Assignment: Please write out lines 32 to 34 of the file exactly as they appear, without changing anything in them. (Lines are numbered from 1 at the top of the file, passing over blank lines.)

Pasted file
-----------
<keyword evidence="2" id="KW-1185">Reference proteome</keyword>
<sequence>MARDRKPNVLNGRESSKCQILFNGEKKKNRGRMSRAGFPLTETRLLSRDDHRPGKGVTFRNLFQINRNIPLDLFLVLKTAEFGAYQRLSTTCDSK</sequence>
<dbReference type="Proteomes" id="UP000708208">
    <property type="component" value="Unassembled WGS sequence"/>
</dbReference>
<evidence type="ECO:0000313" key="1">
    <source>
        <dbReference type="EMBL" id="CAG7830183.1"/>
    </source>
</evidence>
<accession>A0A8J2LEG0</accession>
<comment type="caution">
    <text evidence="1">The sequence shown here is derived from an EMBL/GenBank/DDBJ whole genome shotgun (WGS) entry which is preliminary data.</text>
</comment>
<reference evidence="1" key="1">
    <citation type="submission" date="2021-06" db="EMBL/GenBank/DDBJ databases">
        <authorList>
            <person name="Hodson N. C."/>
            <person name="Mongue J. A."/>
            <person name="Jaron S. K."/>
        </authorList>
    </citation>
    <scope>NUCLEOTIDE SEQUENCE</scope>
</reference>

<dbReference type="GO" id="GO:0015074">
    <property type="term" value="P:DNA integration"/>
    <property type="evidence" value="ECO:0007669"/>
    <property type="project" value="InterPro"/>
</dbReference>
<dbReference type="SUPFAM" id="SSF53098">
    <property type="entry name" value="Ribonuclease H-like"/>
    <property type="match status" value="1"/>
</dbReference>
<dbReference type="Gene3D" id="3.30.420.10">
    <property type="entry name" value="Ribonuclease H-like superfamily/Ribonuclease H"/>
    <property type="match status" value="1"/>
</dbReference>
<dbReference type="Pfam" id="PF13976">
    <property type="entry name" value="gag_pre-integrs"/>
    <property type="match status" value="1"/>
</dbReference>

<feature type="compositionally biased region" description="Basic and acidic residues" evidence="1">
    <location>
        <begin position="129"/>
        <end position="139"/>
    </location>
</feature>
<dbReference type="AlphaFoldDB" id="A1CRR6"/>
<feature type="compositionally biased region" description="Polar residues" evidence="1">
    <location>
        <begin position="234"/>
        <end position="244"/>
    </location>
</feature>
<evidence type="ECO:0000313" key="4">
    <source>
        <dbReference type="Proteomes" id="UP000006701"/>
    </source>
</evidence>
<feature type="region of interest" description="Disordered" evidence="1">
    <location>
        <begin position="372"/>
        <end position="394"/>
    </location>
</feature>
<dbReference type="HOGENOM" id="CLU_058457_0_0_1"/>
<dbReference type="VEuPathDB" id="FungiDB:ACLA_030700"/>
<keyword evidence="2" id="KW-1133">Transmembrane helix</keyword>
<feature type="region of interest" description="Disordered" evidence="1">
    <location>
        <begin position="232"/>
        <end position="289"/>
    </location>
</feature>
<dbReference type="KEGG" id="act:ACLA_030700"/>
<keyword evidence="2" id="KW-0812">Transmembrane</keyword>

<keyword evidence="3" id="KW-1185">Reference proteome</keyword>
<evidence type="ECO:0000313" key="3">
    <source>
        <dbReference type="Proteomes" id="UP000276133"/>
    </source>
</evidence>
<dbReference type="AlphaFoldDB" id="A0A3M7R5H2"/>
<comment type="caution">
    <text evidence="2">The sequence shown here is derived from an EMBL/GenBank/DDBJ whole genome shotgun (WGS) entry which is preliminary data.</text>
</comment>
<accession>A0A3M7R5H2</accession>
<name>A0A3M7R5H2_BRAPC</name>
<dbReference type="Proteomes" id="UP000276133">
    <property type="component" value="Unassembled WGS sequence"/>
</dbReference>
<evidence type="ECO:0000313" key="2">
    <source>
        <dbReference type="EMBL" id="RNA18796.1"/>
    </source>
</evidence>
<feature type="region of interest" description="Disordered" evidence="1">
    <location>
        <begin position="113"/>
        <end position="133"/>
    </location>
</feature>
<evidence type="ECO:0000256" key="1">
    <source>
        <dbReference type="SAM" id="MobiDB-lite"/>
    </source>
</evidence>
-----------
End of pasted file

    <property type="match status" value="1"/>
</dbReference>
<dbReference type="Gene3D" id="3.30.420.10">